To brine or not to brine… !
When it comes to white meat the decision is pretty easy for me… if the recipe involves some kind of sauce or gravy, brining is not needed, but if the recipe has no flavorful liquid involved, then brining is a MUST!
For the brine:
- 4-5 cups of water
- 1/2 cup sugar
- 1/2 cup of salt
- 1/2 tsp whole black pepper
- 4-5 stems of rosemary (optional)
- 4-5 stems of thyme (optional)
Mix everything until the salt and sugar is dissolved, then add the meat making sure all the meats are submerged. Put the content in a ziplock bag or any covered container and let it sit in the fridge overnight.
Take the meat out at least 2 hours before cooking time. Get rid of the liquid, pat dry and let it come to room temperature.
Maple Dijon Pork Chops
- 6 thick cut, bone-in pork chops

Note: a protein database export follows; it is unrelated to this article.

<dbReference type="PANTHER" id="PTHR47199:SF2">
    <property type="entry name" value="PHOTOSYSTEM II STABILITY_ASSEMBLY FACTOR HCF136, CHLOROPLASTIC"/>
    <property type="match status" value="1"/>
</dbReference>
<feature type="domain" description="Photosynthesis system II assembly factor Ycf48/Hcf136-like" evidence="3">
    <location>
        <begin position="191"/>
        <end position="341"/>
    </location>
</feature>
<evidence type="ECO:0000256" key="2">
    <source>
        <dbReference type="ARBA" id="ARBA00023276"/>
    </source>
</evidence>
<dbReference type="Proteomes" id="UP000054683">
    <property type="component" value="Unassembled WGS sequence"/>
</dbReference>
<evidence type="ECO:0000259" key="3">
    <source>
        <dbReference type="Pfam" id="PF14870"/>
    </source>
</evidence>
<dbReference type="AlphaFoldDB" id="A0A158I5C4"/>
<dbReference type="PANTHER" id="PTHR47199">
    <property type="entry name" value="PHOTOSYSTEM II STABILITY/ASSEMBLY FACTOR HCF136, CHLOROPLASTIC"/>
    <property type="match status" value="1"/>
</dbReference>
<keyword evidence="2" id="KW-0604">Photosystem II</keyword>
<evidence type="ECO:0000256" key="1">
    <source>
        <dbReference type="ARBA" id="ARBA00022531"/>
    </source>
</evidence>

- 2 tbsp dijon mustard
- 2 tbsp maple syrup (the good kind)
- 1/3 tsp chopped rosemary
- 1/3 tsp thyme
- salt and pepper to taste
- vegetable or olive oil to coat the grill pan, about 2-3 tbsp
- Mix everything but the oil and let the meat marinate for at least an hour.
- Heat a grill pan on high heat. Once smoking hot, drizzle the pan with oil to coat it.
- Add the pork chops and grill for 4-5 minutes on one side, until you get nice grill marks. Baste with any leftover marinate you may have (this is not a must, but definitely helps add a bit more flavor). Flip the chops and cook for another 4-5 minutes on the other side, until the internal temperature reaches 145 degrees. **Note that the meat will keep cooking for a bit after you take it off the heat, so the temperature will rise several degrees as it rests.
- Once you take the chops off the heat, let them rest for at least 3 minutes. This is important to make sure the meat stays juicy.